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Sports cards are back. Wait…. What? Those were my thoughts until earlier this month when I finally realized this may actually be a thing.
I remember about nine months ago hearing talk about sportscard collecting becoming popular again. I was quite skeptical when I hear about investors beginning to flood the market for big-name cards. But then I thought, “Hey, I have thousands of old cards…some good ones! I have to see if they are worth anything.” I quickly grabbed my “best cards” from the ’90s and began searching. This can’t be right. [Enter me learning about the “junk wax” era] Oh well. A few cards may bring around $0.99, but it appears I am NOT sitting on a gold mine. I quickly put my cards back in their designated drawer, ready to forget about them for another 20 years.
Then, earlier this month is when it all started. My wife and I bought a new chest of drawers for our bedroom. This created a chain of events whereby our old chest of drawers was then moved to the spare bedroom, and I now have my old chest of drawers headed out of the house. But first, I have to clean out the drawers. In the two bottom drawers sits my old collection of mostly 80’s and 90’s cards. I can’t throw them away. Certainly, I can get some amount of money for some of them. Even if I get a penny for each of my bulk cards and $1 for each of my “great cards”, I would be happy. Well, to do this, I need to catalog my collection to see what I have. So off I go, cataloging each card I have – thousands, from old wrestling and marvel comics cards to the more traditional sports. Doing this brought back a nostalgia that I can’t describe.
TRENDING LSU PLAYERS CARDS ON EBAY
During this process, I heard of tons of people collecting and investing in sports cards again. Sure. I’ve seen this movie, and I know how it ends. I watch a few Youtube videos anyway to see what all of the buzz is about. And then I realize: There actually is a ton of demand for some cards. Granted, there will still be very little money (if any at all) in the mass-produced cards of the ’80s and 90’s I now have spread across my office, but there is potentially an opportunity for both short-term and long-term investing in cards. After a bit of searching, I realized very quickly the game had changed in a BIG way. Cards are much different now than in the 1990s, and there is so much new to learn. Who has the license for each sport, how are there so many rookie cards for each player, what is a refractor, THEY HAVE PIECES OF JERSEY ON CARDS!?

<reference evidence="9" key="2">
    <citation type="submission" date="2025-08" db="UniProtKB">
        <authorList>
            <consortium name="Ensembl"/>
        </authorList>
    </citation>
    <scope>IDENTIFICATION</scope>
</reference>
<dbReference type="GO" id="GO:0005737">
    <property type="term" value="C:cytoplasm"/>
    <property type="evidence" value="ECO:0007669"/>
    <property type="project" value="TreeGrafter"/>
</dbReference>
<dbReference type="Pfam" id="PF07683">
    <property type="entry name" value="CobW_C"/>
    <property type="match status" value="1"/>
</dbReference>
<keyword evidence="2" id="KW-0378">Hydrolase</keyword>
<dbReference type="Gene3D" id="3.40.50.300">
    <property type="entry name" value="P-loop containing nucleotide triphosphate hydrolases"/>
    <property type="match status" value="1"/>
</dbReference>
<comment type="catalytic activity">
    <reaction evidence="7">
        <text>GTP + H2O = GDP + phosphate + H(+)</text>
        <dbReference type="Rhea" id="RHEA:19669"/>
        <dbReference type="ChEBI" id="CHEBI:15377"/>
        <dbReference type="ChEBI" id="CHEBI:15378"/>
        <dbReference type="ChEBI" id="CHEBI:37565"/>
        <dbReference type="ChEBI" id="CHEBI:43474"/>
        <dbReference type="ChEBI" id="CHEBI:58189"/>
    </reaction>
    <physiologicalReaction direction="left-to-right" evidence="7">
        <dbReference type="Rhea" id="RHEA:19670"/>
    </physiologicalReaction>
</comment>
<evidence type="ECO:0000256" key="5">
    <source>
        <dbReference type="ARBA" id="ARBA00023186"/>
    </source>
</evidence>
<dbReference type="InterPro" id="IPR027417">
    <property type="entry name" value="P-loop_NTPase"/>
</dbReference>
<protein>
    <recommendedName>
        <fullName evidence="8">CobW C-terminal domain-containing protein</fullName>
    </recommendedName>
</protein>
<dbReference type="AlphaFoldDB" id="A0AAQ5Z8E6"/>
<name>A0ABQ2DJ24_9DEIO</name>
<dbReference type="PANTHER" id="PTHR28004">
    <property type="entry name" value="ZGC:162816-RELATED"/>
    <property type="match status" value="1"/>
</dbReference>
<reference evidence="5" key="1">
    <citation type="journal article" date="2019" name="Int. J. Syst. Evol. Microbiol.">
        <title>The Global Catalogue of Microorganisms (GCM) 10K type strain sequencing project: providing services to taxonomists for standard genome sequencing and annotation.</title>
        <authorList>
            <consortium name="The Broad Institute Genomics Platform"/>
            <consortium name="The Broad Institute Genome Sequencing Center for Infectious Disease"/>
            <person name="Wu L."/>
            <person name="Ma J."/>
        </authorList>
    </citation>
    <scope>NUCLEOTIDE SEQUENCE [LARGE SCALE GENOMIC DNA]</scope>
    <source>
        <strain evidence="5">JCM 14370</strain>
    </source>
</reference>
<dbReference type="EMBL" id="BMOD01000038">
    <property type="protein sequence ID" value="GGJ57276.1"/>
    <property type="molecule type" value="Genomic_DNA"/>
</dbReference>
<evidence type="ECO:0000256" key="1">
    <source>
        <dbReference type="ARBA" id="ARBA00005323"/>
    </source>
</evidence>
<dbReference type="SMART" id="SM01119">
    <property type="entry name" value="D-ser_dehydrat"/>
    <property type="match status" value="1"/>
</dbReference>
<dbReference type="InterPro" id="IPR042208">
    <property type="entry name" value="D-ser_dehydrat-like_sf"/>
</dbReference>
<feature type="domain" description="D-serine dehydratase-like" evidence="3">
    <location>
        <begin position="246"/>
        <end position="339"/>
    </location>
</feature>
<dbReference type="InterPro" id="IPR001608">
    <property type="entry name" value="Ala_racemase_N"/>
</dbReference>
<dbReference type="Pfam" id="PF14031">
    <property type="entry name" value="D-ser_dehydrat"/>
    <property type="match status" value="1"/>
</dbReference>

After days of researching, I devise a plan. I graduated from LSU and live in Louisiana. I follow former tigers during their time in the pros closely. I decide this affords me a particular set of knowledge: LSU athletics alumni. I won’t limit my investments to those players, but I will hedge some bets with them. If the sports market softens or those players’ professional careers are less successful, I think I can still off-load some of those cards locally for a break-even amount or a nominal loss.
As I began searching for cards, I saw a market opportunity. I started buying cards of the Philadelphia Phillies’ ace: Aaron Nola. This is a popular team with a popular cast of characters on the squad, including Bryce Harper. They are in a tough division with the Nationals and the Braves, but I think that they have a shot to be a playoff team. Also, at the end of the day, Nola is an ace and a consensus Top 20 pitcher in the league. Adding to his professional success so far, he was a considerable part of LSU’s success while he was on campus. I found a dip in his prices and made a couple of bulk purchases to stack up some inventory. I focused on his 2014 Bowman cards, particularly his Bowman Chrome base cards. I also grabbed several different colored refractors and one signature card. I refrained from going in on too many high-dollar cards understanding that I may be holding these from a couple of months to a year.
I also started making offers on the Astros’ Alex Bregman, another home-town favorite and LSU alum. Now Bregman is a bit different as he is incredibly popular nation-wide. Yet, I think there is still room for him to go up as he is very young, particularly if he can continue to succeed despite the negative attention directed toward the Astros earlier this year. I focused my efforts on his 2017 Bowman Chrome and 2017 Topps Chrome. I have also looked into his other rookie cards and found some desirable variations as well.
Interestingly, I find myself fascinated by the Holiday cards for all of the players, including Bregman. Since these variations of his rookie card were only available to Wal-Mart, there appears to be a built-in limited supply, and I could see these becoming rarer as time goes. If nothing else, I like them.